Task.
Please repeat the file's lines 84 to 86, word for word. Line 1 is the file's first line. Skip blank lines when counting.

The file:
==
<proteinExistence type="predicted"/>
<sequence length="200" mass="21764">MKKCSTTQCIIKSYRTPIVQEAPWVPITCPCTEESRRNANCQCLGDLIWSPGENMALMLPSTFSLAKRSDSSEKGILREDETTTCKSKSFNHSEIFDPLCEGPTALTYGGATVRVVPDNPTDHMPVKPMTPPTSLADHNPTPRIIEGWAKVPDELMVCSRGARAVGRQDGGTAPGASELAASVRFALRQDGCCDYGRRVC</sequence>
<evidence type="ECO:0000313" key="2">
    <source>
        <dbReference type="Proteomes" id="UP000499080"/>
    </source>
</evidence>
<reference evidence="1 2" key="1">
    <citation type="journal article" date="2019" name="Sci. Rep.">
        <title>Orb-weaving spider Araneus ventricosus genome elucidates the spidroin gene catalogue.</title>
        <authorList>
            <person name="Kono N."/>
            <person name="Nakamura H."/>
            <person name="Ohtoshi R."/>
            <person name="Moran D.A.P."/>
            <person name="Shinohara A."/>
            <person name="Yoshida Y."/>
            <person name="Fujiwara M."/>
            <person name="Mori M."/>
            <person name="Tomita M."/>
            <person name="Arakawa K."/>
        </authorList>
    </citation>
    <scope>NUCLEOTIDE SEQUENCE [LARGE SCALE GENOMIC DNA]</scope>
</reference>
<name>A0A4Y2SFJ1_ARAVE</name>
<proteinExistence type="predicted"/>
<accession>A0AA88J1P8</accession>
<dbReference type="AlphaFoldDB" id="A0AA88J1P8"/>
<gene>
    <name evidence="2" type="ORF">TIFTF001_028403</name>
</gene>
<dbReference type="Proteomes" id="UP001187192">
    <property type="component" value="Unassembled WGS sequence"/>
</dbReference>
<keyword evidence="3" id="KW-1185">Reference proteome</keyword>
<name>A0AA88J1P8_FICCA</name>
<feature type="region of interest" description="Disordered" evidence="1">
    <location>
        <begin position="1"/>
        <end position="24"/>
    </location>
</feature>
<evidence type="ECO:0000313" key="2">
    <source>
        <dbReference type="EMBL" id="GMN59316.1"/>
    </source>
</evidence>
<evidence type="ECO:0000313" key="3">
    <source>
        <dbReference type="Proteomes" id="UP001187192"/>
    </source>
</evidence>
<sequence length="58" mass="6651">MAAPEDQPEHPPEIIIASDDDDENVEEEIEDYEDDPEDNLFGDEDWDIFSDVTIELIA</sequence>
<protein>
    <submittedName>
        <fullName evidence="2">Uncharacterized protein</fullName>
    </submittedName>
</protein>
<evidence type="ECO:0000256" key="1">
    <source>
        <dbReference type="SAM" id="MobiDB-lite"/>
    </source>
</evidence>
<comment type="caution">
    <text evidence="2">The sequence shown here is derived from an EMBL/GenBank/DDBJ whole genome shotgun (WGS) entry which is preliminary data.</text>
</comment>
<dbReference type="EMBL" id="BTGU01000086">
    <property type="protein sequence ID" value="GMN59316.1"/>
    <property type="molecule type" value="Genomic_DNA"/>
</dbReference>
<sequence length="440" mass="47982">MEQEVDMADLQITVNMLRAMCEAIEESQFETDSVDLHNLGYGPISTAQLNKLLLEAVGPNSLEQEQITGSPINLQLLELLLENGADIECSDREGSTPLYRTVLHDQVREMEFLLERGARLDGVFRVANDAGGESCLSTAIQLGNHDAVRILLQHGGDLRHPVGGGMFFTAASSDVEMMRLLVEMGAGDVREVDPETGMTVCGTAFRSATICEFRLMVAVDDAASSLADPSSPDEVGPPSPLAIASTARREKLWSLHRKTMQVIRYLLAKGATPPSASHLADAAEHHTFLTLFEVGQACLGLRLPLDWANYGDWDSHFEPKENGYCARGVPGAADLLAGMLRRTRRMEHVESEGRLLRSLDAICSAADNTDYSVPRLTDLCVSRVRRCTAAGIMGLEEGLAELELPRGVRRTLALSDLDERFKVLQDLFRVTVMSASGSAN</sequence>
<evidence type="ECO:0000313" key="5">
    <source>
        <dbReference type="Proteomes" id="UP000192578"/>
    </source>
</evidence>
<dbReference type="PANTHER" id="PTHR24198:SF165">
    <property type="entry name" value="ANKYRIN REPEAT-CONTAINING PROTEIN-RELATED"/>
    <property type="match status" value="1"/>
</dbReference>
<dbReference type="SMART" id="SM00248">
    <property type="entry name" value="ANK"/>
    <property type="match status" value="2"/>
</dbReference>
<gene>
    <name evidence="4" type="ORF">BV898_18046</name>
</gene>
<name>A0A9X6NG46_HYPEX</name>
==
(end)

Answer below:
    <property type="match status" value="2"/>
</dbReference>
<gene>